How Google’s DeepMind is using blockchain-like technology to make patient health data transparent and secure
Google's DeepMind has lifted the lid on its development of "blockchain related" technology that it's planning to use to make patient health data both more transparent and secure.
The British artificial intelligence company which is working on trial projects with the NHS in London, is seeking to allay fears over access to patient's personal health data, and late last year exclusively told City A.M. it was developing technology that was related to blockchain for greater transparency.
Co-founder Mustafa Suleyman and head of security Ben Laurie have now revealed more details about its efforts to create a digital ledger which records how data is accessed, by whom and where, but not necassirly access to the records themselves.
"Given the sensitivity of health data, we’ve always believed that we should aim to be as innovative with governance as we are with the technology itself," they said.
Read more: Google's DeepMind is using "blockchain related" technology
"Like blockchain, the ledger will be append-only, so once a record of data use is added, it can’t later be erased. And like blockchain, the ledger will make it possible for third parties to verify that nobody has tampered with any of the entries," they wrote in a blog post.
However, the digital ledger will not be decentralised like blockchain "because we already have trusted institutions like hospitals or national bodies who can be relied on to verify the integrity of ledgers".
It will also differ in being in a tree-like structure rather than a chain, but entries on the ledger will still generate what's known as a cryptographic hash. This hash is a key element in keeping track of the footprint of the data and makes it unchangeable.
Read more: Google's DeepMind wants to make doctor's paperwork obsolete in new NHS deal
"In simple terms, you can think of it as a bit like the last move of a game of Jenga. You might try to gently take or move one of the pieces – but due to the overall structure, that’s going to end up making a big noise," they said.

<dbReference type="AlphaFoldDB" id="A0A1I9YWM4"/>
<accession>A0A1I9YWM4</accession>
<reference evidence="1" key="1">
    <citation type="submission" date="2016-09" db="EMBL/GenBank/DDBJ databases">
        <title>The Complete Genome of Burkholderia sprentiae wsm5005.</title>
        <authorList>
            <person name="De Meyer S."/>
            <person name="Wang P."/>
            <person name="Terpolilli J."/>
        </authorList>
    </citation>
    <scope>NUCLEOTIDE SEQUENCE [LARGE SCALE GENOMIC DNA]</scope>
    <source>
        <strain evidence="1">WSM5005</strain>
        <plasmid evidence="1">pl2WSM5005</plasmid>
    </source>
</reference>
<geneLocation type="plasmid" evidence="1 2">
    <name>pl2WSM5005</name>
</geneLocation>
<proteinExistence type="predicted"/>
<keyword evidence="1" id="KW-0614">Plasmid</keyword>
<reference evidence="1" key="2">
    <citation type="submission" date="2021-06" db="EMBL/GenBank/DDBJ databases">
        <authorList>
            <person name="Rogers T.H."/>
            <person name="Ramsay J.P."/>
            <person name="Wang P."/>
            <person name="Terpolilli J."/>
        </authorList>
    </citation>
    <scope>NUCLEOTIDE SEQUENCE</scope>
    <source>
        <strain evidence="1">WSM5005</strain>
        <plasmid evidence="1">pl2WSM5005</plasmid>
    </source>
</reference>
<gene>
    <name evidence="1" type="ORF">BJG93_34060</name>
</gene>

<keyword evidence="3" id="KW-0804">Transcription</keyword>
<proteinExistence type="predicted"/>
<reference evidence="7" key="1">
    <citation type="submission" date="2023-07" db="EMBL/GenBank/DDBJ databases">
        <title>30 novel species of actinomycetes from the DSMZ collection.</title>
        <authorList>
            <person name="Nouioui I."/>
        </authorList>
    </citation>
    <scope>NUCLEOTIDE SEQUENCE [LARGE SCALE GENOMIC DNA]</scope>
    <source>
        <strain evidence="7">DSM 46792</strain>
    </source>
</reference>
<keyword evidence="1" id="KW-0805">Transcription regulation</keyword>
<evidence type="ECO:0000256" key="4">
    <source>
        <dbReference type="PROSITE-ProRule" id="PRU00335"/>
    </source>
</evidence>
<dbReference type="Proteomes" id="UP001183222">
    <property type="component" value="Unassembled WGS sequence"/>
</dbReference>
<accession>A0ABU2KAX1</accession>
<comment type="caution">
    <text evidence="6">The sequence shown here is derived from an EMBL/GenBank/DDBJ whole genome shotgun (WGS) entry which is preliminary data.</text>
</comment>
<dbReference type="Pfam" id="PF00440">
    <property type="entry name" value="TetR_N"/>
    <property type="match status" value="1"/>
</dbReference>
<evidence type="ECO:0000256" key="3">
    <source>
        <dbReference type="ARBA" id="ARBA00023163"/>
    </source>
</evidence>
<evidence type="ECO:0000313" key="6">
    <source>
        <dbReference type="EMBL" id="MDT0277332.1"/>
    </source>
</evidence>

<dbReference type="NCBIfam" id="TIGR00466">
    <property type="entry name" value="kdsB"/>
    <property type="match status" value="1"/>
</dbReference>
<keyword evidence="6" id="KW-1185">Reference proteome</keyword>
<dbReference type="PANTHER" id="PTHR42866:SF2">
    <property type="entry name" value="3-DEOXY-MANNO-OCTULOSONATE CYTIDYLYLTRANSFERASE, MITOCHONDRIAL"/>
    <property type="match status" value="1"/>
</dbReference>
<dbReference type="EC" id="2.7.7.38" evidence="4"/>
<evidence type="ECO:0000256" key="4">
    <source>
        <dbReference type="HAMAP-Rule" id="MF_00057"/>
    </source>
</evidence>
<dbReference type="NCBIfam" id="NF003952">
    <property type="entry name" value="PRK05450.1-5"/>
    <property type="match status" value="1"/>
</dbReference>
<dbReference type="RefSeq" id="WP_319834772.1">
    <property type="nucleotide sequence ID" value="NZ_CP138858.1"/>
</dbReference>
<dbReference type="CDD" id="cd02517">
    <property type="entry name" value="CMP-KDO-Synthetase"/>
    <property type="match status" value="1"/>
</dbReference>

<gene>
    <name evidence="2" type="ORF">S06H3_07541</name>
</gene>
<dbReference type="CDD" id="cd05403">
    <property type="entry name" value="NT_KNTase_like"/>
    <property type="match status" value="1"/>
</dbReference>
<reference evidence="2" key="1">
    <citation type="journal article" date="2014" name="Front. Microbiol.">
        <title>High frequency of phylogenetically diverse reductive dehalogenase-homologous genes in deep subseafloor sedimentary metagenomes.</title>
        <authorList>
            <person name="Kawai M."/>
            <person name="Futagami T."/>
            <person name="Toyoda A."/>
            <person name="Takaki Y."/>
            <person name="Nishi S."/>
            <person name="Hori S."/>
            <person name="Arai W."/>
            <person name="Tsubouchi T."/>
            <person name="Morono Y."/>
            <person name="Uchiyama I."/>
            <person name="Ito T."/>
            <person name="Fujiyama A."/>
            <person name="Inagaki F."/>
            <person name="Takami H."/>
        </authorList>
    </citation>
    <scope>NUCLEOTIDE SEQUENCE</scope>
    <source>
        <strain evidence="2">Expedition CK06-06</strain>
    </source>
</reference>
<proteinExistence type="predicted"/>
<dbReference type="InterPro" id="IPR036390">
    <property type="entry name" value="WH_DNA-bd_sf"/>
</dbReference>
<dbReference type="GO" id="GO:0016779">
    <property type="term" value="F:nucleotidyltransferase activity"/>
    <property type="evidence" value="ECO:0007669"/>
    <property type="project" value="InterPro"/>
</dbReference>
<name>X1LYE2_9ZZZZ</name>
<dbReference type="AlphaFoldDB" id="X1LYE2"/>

"So, now we have an improved version of the humble audit log: a fully trustworthy, efficient ledger that we know captures all interactions with data, and which can be validated by a reputable third party in the healthcare community."
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Hospitals that DeepMind has partnered with will be able to examine the audit trail of data in real-time, and it will also work on creating alerts for any unusual activity.
And it also indicated that it may let others such as individual patients or patient groups check the ledger.
DeepMind admitted building it will be "really hard" and that the "toughest challenges are by no means the technical ones", but hopes to start rolling the first parts of the project known as "Verifiable Data Audit" later this year.
While DeepMind is known for its artificial intelligence technology, famously beating a human player of the chess-like game Go last year, its work with the NHS does not involve AI.
It is working with the Royal Free London NHS Trust to develop an app called Stream, which collects clinical information on patients that are usually kept as paper notes. Digitising the records means information is all in one place and that notifications and alerts can be pinged to doctors about patients if any anomolies or changes are identified.
WATCH: How DeepMind and Royal Free London NHS Trust are working together
Privacy experts have raised concerns about the private Google-owned company being given access to data, despite third party access being allowed under NHS data sharing agreements since 2014.
In addition to the latest efforts to allay these concerns, it has created an independent review board made up of science, data and technology experts.
"Data can only benefit society if it has society’s trust and confidence, and here we all face a challenge," the company said in the blog post.
"We see Verifiable Data Audit as a powerful complement to this [independent review board] scrutiny, giving our partner hospitals an additional real-time and fully proven mechanism to check how we’re processing data. We think this approach will be particularly useful in health, given the sensitivity of personal medical data and the need for each interaction with data to be appropriately authorised and consistent with rules around patient consent."